Henoch-Schönlein purpura (HSP) is a form of vasculitis, a condition that involves inflammation of the blood vessels. It can affect any organ of the body.
HSP is the most common form of vasculitis in childhood and affects about 20 in 100,000 children. It occurs most commonly in children ages 2-6, although it can occur at any age.
Patients with Henoch-Schönlein purpura develop a characteristic bruise-like rash on their arms and/or legs. In most cases, the condition does not require treatment; it will resolve on its own and the child will recover completely.
However, some children with Henoch-Schönlein purpura will develop arthritis and abdominal pain. These children can be treated with pain control medications.
The most serious potential complication of Henoch-Schönlein purpura is kidney damage — which can be irreversible. For this reason, children with HSP should be carefully monitored for the first 6 months after diagnosis. Testing should include regular blood pressure checks and urine analysis.
About one third of children diagnosed with Henoch-Schönlein purpura will develop recurrent symptoms of Henoch-Schönlein purpura, although most recurrent episodes are less severe than the initial episode. However, recurrent episodes of Henoch-Schönlein purpura can last up to a year after the initial diagnosis.
The cause of Henoch-Schönlein purpura is unknown.
Environmental triggers, such as an infections, have been proposed as a trigger for initiating Henoch-Schönlein purpura, although such triggers are not always identified.
A genetic component to the disease has also been proposed, although no clear link has been made between an individual gene and the development of Henoch-Schönlein purpura.
More research is needed to understand the cause of this disease.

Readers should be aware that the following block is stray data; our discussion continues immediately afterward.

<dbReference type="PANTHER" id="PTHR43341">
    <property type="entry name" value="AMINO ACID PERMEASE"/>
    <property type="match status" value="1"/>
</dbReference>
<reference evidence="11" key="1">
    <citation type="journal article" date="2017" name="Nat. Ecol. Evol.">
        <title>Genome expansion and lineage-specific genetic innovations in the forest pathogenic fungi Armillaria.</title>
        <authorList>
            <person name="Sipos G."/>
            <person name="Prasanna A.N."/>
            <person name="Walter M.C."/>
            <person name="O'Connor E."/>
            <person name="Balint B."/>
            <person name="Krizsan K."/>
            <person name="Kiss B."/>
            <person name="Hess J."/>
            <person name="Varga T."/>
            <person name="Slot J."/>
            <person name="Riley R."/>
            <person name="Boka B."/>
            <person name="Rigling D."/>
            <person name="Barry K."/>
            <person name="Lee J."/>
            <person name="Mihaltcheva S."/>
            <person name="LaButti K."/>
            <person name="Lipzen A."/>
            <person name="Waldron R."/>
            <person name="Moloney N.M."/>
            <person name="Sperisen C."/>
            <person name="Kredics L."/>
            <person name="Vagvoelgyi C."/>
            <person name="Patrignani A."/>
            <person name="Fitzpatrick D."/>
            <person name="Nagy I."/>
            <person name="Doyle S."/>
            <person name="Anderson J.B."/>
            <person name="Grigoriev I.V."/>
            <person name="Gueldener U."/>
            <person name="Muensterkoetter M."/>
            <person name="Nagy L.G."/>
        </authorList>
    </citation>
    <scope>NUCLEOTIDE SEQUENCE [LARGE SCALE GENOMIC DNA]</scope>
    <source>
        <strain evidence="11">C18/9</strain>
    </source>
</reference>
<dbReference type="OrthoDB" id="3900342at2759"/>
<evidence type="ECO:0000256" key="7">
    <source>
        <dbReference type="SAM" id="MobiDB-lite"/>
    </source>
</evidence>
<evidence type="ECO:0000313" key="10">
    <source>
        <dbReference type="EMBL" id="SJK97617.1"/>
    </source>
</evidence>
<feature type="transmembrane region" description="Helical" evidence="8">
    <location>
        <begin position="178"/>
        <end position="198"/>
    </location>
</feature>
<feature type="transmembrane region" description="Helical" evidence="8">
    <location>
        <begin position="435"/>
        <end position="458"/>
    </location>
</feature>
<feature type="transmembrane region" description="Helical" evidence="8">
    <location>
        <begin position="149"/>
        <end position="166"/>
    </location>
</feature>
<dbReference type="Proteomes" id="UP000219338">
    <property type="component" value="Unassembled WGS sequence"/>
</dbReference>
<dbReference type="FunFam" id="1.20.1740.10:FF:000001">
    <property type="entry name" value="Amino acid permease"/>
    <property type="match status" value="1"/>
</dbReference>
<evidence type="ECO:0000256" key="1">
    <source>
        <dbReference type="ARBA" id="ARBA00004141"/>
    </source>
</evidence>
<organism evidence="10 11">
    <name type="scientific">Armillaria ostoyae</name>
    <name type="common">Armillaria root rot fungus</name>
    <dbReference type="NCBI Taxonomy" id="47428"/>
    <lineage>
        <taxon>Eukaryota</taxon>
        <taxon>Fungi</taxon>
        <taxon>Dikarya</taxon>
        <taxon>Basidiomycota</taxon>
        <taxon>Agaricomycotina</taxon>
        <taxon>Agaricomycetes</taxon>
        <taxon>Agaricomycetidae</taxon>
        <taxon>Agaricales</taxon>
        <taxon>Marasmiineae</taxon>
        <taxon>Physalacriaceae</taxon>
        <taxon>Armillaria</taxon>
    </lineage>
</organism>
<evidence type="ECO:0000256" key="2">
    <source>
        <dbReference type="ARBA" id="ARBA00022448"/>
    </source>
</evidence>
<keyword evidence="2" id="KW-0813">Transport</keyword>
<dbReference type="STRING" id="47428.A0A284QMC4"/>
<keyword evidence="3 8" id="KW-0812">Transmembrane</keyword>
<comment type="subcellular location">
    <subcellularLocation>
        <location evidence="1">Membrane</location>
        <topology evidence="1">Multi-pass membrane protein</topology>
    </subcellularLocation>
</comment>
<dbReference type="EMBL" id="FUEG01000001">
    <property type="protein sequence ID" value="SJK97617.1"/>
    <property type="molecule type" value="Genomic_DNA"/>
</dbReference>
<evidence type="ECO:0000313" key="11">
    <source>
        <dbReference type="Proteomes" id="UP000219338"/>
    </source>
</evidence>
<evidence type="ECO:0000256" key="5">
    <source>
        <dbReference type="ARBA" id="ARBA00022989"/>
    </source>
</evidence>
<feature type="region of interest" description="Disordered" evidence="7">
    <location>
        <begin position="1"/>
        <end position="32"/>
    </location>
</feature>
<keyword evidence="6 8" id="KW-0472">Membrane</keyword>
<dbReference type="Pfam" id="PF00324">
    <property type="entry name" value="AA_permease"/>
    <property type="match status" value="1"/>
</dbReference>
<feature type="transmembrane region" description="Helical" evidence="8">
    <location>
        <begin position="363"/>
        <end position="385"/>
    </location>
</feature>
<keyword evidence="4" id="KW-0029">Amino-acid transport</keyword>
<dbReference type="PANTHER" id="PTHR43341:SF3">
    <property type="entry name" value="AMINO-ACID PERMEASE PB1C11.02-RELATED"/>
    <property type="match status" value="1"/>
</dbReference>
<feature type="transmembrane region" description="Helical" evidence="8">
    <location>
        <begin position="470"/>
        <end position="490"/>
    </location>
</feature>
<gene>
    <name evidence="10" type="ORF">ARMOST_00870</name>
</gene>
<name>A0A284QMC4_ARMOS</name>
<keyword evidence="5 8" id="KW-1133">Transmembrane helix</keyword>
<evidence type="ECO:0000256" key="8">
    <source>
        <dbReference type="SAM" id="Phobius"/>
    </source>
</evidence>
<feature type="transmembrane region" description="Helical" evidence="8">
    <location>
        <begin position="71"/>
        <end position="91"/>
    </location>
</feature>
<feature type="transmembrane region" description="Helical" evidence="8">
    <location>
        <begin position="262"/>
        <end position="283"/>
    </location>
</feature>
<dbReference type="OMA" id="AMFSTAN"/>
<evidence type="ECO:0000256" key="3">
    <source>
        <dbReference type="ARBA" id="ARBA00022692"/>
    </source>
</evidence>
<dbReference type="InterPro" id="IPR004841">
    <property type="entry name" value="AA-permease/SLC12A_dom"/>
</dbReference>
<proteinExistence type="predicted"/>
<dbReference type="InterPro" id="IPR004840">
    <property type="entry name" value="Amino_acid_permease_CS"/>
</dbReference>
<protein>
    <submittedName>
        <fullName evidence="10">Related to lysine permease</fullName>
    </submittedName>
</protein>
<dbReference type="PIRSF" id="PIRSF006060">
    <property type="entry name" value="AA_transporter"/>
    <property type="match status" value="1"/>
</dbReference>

Each child with Henoch-Schönlein purpura may experience symptoms differently. Common symptoms include:
- Purpura: hemorrhage (bleeding) into the skin, mucous membranes and internal organs
- Pain and inflammation of the joints
- Abdominal pain
- Gastrointestinal bleeding at any place along the GI tract — mouth, esophagus, stomach or intestines.
- Inflammation of the kidneys (nephritis)
- Swelling just below the skin (subcutaneous edema)
- Dysfunction of the brain (encephalopathy)
- Inflammation of the testicles (orchitis)
- Bleeding from the lungs
The symptoms of Henoch-Schönlein purpura may resemble other conditions or medical problems. Always consult your child's doctor for a diagnosis.
Henoch-Schönlein purpura is usually diagnosed based on the presence of several symptoms. These include:
- Palpable purpura: hemorrhage (bleeding) into the skin or mucous membranes and other tissues
- Abdominal pain
- Kidney disease
A platelet count should be obtained in cases of suspected HSP to ensure that it is normal. If the presentation is not typical, a biopsy of the involved area may be required.
In addition, ultrasound (a diagnostic imaging technique that uses high-frequency sound waves and a computer to create images of blood vessels, tissues and organs) may be used to examine the gastrointestinal tract for presence of the disease.
Specific treatment for Henoch-Schönlein purpura will be determined by your child's doctor based on:
- Your child's overall health and medical history
- Extent of the condition
- Your child's tolerance for specific medications, procedures and therapies
- Expectation for the course of the disease
- Specific organs that are affected
- Your opinion or preference
Treatments for Henoch-Schönlein purpura includes supportive care, such as:
- Adequate hydration, or fluid intake
- Careful attention to nutrition
- Pain control with medications such as acetaminophen
- Glucocorticoids (to control inflammation)
- Blood pressure medication if elevated blood pressure occurs
Patients diagnosed with Henoch-Schönlein purpura will need to be followed closely by their doctor for the development of kidney involvement even after other symptoms of the disease have subsided.
In children with severe Henoch-Schönlein purpura or disease affecting the kidneys, they may need to see pediatric subspecialty doctors, such as a rheumatologist or nephrologist (kidney doctor).
Most children with Henoch-Schönlein purpura will recover completely without long-term consequences.
About a third of children with HSP will experience a recurrence of symptoms within the first year after disease onset. In most cases, the recurrence is less severe and lasts a shorter period of time than the initial onset of symptoms.
Women with a history of Henoch-Schönlein purpura, regardless of prior kidney involvement, are at increased risk to develop preeclampsia during pregnancy.
In rare cases, HSP can lead to permanent damage to the kidneys, which may require life-long management by a nephrologist.